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Car Loans After Bankruptcy

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Although it might seem to the contrary, getting a car loan after bankruptcy isn't impossible. Sure, bankruptcy affects your credit score—which in turn affects your ability to get a car loan—but there are a few tips and tricks (and things to watch out for) that can help you get after bankruptcy auto loans.

Tips for Car Loans After Bankruptcy

When it comes to getting a car loan after bankruptcy, always shop around. Check with different lenders -- whether they're banks, credit unions, or dealerships -- to find the best deal for your situation.

However, aside from shopping around, there are several tips to getting a car loan after bankruptcy.

1. Talk to Your Attorney

First and foremost, talk with your bankruptcy attorney. Some types of bankruptcies require permission before you can take on new debt during your repayment plans.

2. Rebuild Your Credit Score

While getting a car loan after bankruptcy is an effective way to improve your credit score, you can take steps to rebuild your credit before applying for a loan.

Some examples include:

  • Paying all of your bills on time.
  • Keeping the debt on your existing credit accounts as low as possible.
  • Opening new credit accounts only as needed, but using them and making timely payments.
    • Generally, unsecured credit lines (those that don't require cash deposits or collateral) are more favorable to credit reports.
  • Avoiding moving debt around.
    • Pay the debt you owe rather than moving debt from one account to another, such as credit card debt. Sometimes, this strategy can actually lower your credit score.

3. Check Your Driving History

Sometimes, auto loan lenders look at an at-risk buyer's driving history when determining whether to offer a car loan after bankruptcy.

Driving records often show:

  • Your driver's license status (valid, suspended, revoked, or cancelled).
  • Traffic accidents, violations, and convictions.
  • Serious traffic offenses such as driving under the influence (DUI).

Thus, it's important to make sure your driving record reflects all accurate information. Learn more, including how to order a copy of your driving history, at our section on Driving Records.

4. Make a Large Down Payment

Generally, the larger the down payment, the lower the monthly payments. Additionally, larger down payments can also increase your chances of getting a car loan, as bigger down payments lessen the risk your lender is taking.

5. Consider Getting a Co-Signer

Typically, lenders are more likely to provide a car loan after bankruptcy if you have a co-signer with good credit. This is because your co-signer will help take on the risk of the loan.

Note that the co-signer is responsible for any unpaid balance if you default on the loan.

6. Eventually Refinance Your Car Loan

Once you get a car loan after bankruptcy, and you've had the loan long enough to give yourself some time to rebuild your credit, consider refinancing your auto loan.

Refinancing could give you much better interest rates than you got with your bad credit car loan, which could in turn lower your monthly payments and make it even easier to continue rebuilding your credit after bankruptcy.

Dangers of Loans After Bankruptcy

Unfortunately, some buyers fall victim to unsavory deals.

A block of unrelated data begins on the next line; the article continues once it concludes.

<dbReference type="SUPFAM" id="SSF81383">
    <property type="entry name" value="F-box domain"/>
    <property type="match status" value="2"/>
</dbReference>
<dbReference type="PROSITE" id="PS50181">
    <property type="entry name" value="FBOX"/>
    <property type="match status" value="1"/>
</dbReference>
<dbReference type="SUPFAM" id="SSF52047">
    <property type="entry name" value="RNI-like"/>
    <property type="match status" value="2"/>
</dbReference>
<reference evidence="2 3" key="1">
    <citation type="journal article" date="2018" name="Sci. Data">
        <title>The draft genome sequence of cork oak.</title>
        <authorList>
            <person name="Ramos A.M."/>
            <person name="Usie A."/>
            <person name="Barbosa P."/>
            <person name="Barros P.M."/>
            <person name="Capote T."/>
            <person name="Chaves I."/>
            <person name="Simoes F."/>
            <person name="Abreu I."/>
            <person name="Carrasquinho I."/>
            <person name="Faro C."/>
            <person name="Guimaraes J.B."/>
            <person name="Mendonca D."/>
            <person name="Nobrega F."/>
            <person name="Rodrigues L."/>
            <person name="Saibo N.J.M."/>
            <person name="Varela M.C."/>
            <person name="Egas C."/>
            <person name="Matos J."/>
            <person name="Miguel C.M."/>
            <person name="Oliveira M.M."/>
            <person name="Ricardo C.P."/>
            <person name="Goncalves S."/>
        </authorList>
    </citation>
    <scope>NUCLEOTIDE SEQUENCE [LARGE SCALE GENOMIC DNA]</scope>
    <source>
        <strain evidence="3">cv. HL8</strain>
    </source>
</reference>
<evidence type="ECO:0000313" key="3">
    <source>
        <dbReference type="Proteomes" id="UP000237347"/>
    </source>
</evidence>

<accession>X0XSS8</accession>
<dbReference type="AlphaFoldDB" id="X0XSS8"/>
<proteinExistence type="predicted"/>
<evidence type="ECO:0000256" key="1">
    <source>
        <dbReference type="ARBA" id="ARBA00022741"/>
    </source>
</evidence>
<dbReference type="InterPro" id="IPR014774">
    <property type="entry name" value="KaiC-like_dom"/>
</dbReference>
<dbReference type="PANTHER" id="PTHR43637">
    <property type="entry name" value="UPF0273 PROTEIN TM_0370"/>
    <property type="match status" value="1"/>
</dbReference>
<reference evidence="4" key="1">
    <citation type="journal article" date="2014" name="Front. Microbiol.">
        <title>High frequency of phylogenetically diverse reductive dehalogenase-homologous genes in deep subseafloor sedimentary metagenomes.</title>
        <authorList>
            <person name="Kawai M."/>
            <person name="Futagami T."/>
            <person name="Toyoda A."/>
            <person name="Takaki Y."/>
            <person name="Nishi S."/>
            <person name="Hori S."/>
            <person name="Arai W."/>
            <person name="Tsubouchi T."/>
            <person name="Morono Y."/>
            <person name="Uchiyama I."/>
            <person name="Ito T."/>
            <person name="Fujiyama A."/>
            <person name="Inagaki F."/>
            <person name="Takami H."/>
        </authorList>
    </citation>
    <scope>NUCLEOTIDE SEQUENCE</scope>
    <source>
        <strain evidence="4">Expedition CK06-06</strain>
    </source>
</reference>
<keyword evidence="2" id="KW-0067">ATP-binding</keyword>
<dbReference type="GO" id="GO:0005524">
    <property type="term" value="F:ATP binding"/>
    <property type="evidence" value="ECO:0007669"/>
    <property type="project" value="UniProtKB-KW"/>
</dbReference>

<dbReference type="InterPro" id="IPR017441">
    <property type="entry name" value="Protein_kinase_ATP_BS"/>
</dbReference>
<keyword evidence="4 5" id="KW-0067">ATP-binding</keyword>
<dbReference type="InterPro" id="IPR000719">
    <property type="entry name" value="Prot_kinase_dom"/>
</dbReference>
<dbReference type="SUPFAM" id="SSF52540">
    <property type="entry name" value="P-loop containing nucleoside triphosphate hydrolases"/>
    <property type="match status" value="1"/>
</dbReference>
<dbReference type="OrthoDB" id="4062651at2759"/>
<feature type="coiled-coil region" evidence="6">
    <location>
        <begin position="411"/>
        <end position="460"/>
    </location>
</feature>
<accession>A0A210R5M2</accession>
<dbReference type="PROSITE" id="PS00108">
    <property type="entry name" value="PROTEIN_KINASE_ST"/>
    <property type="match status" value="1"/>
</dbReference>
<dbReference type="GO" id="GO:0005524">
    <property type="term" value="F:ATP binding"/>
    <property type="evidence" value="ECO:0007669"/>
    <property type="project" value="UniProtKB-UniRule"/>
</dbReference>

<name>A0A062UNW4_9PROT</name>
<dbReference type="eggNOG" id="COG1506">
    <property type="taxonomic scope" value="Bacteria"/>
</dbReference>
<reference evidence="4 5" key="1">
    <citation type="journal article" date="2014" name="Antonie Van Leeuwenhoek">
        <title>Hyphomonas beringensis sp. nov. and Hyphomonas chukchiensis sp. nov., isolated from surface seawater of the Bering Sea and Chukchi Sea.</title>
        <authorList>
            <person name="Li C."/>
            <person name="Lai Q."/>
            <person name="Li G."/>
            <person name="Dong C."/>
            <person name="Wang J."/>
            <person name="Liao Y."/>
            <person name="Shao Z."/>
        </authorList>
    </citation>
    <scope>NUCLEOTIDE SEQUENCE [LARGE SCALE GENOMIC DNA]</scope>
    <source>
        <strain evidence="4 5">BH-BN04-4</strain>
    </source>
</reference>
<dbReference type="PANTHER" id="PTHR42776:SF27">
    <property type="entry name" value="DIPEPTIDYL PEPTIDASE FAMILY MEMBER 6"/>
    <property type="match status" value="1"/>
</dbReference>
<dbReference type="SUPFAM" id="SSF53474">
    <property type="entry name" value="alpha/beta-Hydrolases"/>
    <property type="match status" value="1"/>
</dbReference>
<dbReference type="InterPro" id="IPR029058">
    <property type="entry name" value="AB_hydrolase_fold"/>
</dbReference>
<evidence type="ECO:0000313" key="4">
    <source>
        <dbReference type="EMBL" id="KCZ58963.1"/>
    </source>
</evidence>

1. High Interest Rates

Often, getting a car loan after bankruptcy usually means paying high interest rates. Shopping around with various lenders can help you get the lowest rates possible, but even those still might be on the higher end.

Admittedly, you can't always avoid high interest rates; fortunately, though, you can wait until your loan is old enough to have helped rebuild your credit and then apply to refinance your auto loan.

2. “Buy Here, Pay Here" Dealerships

Many “buy here, pay here" dealerships specialize in providing auto loans to people with bad credit—such as those who've filed for bankruptcy. Often, those car loans come with high interest rates, and the cars themselves might not be very reliable.

Additionally, “buy here, pay here" dealerships operate on another lender's money, meaning they need to sell inventory as quickly as possible to avoid paying loans on unsold vehicles. This can lead to a “cash crunch," which in turn can lead to the “buy here, pay here" car dealership going out of business.

Of course, not all “buy here, pay here" dealerships are unstable options. Do your research (such as checking the dealership's rating with the Better Business Bureau) and make sure the car dealership reports your loan to the credit bureaus so you can begin rebuilding your credit history.

Improve Your Credit Score

Simply put, your credit report is made up of a mix of credit lines (such as mortgages, credit cards, etc.), and this is a good thing. Adding a car loan to the mix shakes things up, and can help your overall credit score—especially when you make payments on time and show future lenders you're less of a loan risk.

NOTE: Unfortunately, having an underwater auto loan (also known as an “upside-down car loan") can reflect poorly on your overall credit history. Being upside down on your auto loan means you owe more on the car loan than the car is actually worth.

This isn't always an easy—or immediately feasible—fix, especially for people who are dealing with bankruptcy and bad credit. You can learn more about upside-down auto loans and how to get above water in our section on Upside-Down Car Loans.

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